- Published on Wednesday, 13 February 2013 00:00
- Written by Diego Abeloos - Staff Writerfirstname.lastname@example.org
Photo By: Ellie Van Houtte/Town Crier
After a cruiser driven by Los Altos Police Officer John Korges rear-ended Los Altos resident Lisa Shaanan’s Volvo last August, above, her attorney filed a claim against the city.
The attorney for a Los Altos resident rear-ended by a city police cruiser Aug. 20 filed an injury claim against the city last week.
The Feb. 4 claim – filed on behalf of Los Altos resident Lisa Shaanan – includes a Santa Clara County Sheriff’s deputy report revealing that Los Altos Police Officer John Korges was traveling more than 40 mph and operating his patrol vehicle’s mobile digital communicator (MDC) when he rear-ended Shaanan’s 1995 Volvo on Foothill Expressway. The claim notes that Korges was driving 44 mph “up until less than two-tenths of a second prior to impact with no effort to brake or reduce the speed” of the patrol car. The speed limit on Foothill Expressway is 45 mph.
The sheriff’s report indicates that law enforcement officials responding to the accident did not cite Korges, despite concluding that he violated California Vehicle Code Section 22350 – operating a car at a greater than reasonable rate of speed.
In addition, the injury claim states that Korges violated the Los Altos Police Department’s policy for operating an MDC while driving and that the city and police department provided the device to Korges “without adequate training on how to do so with regard to the safety of others.”
Reached by the Town Crier, Shaanan’s attorney, Ross Libenson, said the city has 45 days to accept or reject the claim. Should the claim be rejected, Shaanan has six months to file a lawsuit against the city, he added.
A separate property damage claim filed by Shaanan was settled in December, Libenson noted.
Los Altos Police Chief Tuck Younis declined comment on the matter because of the pending litigation. He did, however, confirm that Korges is currently on leave from the department. Korges also declined comment when contacted by the Town Crier.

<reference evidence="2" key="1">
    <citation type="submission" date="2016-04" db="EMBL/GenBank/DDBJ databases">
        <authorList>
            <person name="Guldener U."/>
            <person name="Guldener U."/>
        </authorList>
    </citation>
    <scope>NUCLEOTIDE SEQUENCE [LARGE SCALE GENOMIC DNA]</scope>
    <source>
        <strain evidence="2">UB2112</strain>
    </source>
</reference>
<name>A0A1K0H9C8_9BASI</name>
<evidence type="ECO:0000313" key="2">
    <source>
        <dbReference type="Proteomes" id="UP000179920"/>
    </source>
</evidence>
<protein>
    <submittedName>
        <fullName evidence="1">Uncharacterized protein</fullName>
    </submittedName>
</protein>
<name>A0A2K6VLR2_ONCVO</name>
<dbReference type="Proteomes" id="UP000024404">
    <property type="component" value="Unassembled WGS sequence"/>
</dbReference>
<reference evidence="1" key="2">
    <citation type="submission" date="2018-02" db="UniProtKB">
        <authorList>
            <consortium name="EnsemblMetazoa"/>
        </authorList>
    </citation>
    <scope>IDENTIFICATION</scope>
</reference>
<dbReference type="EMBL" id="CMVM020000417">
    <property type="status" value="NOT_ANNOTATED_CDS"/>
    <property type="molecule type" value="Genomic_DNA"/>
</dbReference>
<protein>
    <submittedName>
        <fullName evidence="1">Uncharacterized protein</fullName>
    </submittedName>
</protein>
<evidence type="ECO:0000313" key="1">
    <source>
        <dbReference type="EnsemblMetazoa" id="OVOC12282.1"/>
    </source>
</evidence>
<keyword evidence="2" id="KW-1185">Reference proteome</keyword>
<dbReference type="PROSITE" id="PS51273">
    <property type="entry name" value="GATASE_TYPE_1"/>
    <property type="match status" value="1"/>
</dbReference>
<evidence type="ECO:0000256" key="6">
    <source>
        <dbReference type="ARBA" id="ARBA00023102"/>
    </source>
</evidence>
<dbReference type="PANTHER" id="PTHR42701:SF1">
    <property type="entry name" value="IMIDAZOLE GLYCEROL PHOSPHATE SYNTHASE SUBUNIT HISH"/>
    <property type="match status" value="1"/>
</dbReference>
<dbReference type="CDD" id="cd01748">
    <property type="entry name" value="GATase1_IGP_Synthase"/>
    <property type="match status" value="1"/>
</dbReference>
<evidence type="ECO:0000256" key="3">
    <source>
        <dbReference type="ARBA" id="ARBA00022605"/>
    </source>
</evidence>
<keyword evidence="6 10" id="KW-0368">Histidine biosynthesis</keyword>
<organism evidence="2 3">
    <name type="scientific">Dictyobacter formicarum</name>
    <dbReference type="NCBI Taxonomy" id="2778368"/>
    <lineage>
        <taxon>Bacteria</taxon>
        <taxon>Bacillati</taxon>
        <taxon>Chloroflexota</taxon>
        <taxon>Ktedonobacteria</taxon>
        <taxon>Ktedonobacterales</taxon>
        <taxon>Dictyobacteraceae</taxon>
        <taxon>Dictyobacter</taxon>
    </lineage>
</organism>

According to the sheriff’s report, Shaanan’s vehicle was stopped at a red light at the intersection of Foothill Expressway and Arboretum Drive at the time of the collision. The impact forced the Volvo across the intersection, knocking down a traffic signal post and deploying the vehicle’s airbag. Both drivers were transported to local hospitals. Shaanan’s Volvo was totaled.
The sheriff’s report includes statements by Korges claiming that he noticed someone illegally jogging on the west curb of Foothill Expressway and intended to turn around and contact the pedestrian when he glanced down at his MDC for pending service calls. Korges then stated that he looked back up from his device and was blinded by the sun just before the collision occurred.
The injury claim by Shaanan, however, contradicts Korges’ statements and accuses him of being “dishonest when he claimed that the cause of the accident was that the sun was in his eyes while driving.”
Shaanan’s claim did not specify the dollar amount she seeks, but lists more than $20,000 in medical expenses to date as a result of the collision and says she will continue to incur expenses in the future because of the nature of her injuries.
Specifically, the claim noted that Shaanan suffered “traumatic brain injury with post-concussive syndrome,” leading to memory issues, as well as fatigue, severe headaches and loss of intellectual and functional capacities, among other problems. In addition, Shaanan sustained “bulging and protruding discs in the thoracic and lumbar spine causing nerve impingement and significant and severe pain.”
Additional injuries listed in the claim include a retina hematoma and swelling – causing loss of vision – as well as bruising and disfigurement.
The claim also lists emotional injuries incurred by Shaanan, including depression, anxiety, mood swings and embarrassment “by the limitations caused by physical and emotional injuries inflicted.”
In addition, Shaanan’s claim cites that she has already and will continue to experience loss of wages as a specialist in pediatric occupational therapy, incur future medical expenses and “experience a diminution in the enjoyment of life” as a result of her injuries.